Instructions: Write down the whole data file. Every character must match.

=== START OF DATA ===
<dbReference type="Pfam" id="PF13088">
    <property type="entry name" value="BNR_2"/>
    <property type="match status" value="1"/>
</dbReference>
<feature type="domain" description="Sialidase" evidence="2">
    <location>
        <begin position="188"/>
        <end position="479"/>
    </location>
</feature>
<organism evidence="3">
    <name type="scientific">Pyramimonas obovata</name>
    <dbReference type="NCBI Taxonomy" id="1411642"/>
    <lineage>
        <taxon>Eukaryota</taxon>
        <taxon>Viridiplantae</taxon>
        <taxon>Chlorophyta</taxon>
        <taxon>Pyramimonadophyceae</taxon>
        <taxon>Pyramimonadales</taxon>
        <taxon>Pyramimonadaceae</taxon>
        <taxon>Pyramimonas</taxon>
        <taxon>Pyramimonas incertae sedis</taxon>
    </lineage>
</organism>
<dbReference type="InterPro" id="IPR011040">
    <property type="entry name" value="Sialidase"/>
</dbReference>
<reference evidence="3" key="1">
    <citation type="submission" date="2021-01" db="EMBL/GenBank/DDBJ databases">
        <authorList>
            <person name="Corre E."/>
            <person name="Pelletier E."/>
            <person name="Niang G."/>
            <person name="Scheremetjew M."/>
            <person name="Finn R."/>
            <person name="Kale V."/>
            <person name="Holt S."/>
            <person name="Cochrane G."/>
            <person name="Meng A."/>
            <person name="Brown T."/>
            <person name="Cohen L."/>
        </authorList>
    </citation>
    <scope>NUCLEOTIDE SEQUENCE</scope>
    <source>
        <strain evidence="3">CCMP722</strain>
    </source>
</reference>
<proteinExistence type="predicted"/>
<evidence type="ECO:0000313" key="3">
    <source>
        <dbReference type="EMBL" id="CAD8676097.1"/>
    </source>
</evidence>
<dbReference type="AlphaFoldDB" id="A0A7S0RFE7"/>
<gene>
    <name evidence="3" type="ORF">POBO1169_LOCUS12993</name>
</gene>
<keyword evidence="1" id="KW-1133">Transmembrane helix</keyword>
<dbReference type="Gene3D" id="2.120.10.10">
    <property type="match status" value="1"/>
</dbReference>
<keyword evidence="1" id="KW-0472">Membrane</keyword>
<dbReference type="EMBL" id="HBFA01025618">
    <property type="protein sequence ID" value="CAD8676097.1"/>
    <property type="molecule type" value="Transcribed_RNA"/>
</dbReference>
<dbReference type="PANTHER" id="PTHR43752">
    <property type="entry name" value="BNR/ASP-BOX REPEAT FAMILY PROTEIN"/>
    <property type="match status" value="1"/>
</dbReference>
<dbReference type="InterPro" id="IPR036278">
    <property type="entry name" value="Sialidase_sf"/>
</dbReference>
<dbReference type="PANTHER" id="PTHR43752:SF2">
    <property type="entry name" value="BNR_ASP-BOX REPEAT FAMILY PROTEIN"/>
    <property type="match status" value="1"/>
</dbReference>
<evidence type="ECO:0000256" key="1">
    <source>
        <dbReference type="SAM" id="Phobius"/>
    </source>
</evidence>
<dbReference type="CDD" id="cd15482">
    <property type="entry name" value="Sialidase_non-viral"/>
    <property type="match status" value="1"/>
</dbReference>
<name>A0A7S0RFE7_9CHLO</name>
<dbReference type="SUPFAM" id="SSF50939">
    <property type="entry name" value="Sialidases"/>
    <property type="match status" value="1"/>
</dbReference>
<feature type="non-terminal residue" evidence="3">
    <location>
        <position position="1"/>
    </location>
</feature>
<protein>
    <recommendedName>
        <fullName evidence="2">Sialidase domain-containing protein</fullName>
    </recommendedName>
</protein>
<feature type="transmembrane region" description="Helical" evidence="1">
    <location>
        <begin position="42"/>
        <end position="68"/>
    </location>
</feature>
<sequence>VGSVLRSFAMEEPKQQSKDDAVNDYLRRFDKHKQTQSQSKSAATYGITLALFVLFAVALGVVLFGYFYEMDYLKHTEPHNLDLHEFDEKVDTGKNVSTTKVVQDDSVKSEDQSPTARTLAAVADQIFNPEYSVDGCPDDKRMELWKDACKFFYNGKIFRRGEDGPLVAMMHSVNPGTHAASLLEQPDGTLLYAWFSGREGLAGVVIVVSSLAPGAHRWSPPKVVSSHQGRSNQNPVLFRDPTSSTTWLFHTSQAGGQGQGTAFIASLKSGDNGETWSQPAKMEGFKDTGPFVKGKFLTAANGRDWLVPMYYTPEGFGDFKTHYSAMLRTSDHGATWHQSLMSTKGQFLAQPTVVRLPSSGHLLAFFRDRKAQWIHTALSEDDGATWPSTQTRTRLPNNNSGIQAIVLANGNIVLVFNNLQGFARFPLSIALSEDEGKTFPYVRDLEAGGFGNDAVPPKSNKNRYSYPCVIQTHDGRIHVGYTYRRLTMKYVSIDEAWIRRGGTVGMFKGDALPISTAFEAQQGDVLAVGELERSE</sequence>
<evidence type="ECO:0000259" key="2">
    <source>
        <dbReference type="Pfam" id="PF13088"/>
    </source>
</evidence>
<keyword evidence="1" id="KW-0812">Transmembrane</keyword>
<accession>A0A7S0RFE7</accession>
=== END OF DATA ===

<dbReference type="Pfam" id="PF13088">
    <property type="entry name" value="BNR_2"/>
    <property type="match status" value="1"/>
</dbReference>
<feature type="domain" description="Sialidase" evidence="2">
    <location>
        <begin position="188"/>
        <end position="479"/>
    </location>
</feature>
<organism evidence="3">
    <name type="scientific">Pyramimonas obovata</name>
    <dbReference type="NCBI Taxonomy" id="1411642"/>
    <lineage>
        <taxon>Eukaryota</taxon>
        <taxon>Viridiplantae</taxon>
        <taxon>Chlorophyta</taxon>
        <taxon>Pyramimonadophyceae</taxon>
        <taxon>Pyramimonadales</taxon>
        <taxon>Pyramimonadaceae</taxon>
        <taxon>Pyramimonas</taxon>
        <taxon>Pyramimonas incertae sedis</taxon>
    </lineage>
</organism>
<dbReference type="InterPro" id="IPR011040">
    <property type="entry name" value="Sialidase"/>
</dbReference>
<reference evidence="3" key="1">
    <citation type="submission" date="2021-01" db="EMBL/GenBank/DDBJ databases">
        <authorList>
            <person name="Corre E."/>
            <person name="Pelletier E."/>
            <person name="Niang G."/>
            <person name="Scheremetjew M."/>
            <person name="Finn R."/>
            <person name="Kale V."/>
            <person name="Holt S."/>
            <person name="Cochrane G."/>
            <person name="Meng A."/>
            <person name="Brown T."/>
            <person name="Cohen L."/>
        </authorList>
    </citation>
    <scope>NUCLEOTIDE SEQUENCE</scope>
    <source>
        <strain evidence="3">CCMP722</strain>
    </source>
</reference>
<proteinExistence type="predicted"/>
<evidence type="ECO:0000313" key="3">
    <source>
        <dbReference type="EMBL" id="CAD8676097.1"/>
    </source>
</evidence>
<dbReference type="AlphaFoldDB" id="A0A7S0RFE7"/>
<gene>
    <name evidence="3" type="ORF">POBO1169_LOCUS12993</name>
</gene>
<keyword evidence="1" id="KW-1133">Transmembrane helix</keyword>
<dbReference type="Gene3D" id="2.120.10.10">
    <property type="match status" value="1"/>
</dbReference>
<keyword evidence="1" id="KW-0472">Membrane</keyword>
<dbReference type="EMBL" id="HBFA01025618">
    <property type="protein sequence ID" value="CAD8676097.1"/>
    <property type="molecule type" value="Transcribed_RNA"/>
</dbReference>
<dbReference type="PANTHER" id="PTHR43752">
    <property type="entry name" value="BNR/ASP-BOX REPEAT FAMILY PROTEIN"/>
    <property type="match status" value="1"/>
</dbReference>
<dbReference type="InterPro" id="IPR036278">
    <property type="entry name" value="Sialidase_sf"/>
</dbReference>
<dbReference type="PANTHER" id="PTHR43752:SF2">
    <property type="entry name" value="BNR_ASP-BOX REPEAT FAMILY PROTEIN"/>
    <property type="match status" value="1"/>
</dbReference>
<evidence type="ECO:0000256" key="1">
    <source>
        <dbReference type="SAM" id="Phobius"/>
    </source>
</evidence>
<dbReference type="CDD" id="cd15482">
    <property type="entry name" value="Sialidase_non-viral"/>
    <property type="match status" value="1"/>
</dbReference>
<name>A0A7S0RFE7_9CHLO</name>
<dbReference type="SUPFAM" id="SSF50939">
    <property type="entry name" value="Sialidases"/>
    <property type="match status" value="1"/>
</dbReference>
<feature type="non-terminal residue" evidence="3">
    <location>
        <position position="1"/>
    </location>
</feature>
<protein>
    <recommendedName>
        <fullName evidence="2">Sialidase domain-containing protein</fullName>
    </recommendedName>
</protein>
<feature type="transmembrane region" description="Helical" evidence="1">
    <location>
        <begin position="42"/>
        <end position="68"/>
    </location>
</feature>
<sequence>VGSVLRSFAMEEPKQQSKDDAVNDYLRRFDKHKQTQSQSKSAATYGITLALFVLFAVALGVVLFGYFYEMDYLKHTEPHNLDLHEFDEKVDTGKNVSTTKVVQDDSVKSEDQSPTARTLAAVADQIFNPEYSVDGCPDDKRMELWKDACKFFYNGKIFRRGEDGPLVAMMHSVNPGTHAASLLEQPDGTLLYAWFSGREGLAGVVIVVSSLAPGAHRWSPPKVVSSHQGRSNQNPVLFRDPTSSTTWLFHTSQAGGQGQGTAFIASLKSGDNGETWSQPAKMEGFKDTGPFVKGKFLTAANGRDWLVPMYYTPEGFGDFKTHYSAMLRTSDHGATWHQSLMSTKGQFLAQPTVVRLPSSGHLLAFFRDRKAQWIHTALSEDDGATWPSTQTRTRLPNNNSGIQAIVLANGNIVLVFNNLQGFARFPLSIALSEDEGKTFPYVRDLEAGGFGNDAVPPKSNKNRYSYPCVIQTHDGRIHVGYTYRRLTMKYVSIDEAWIRRGGTVGMFKGDALPISTAFEAQQGDVLAVGELERSE</sequence>
<evidence type="ECO:0000259" key="2">
    <source>
        <dbReference type="Pfam" id="PF13088"/>
    </source>
</evidence>
<keyword evidence="1" id="KW-0812">Transmembrane</keyword>
<accession>A0A7S0RFE7</accession>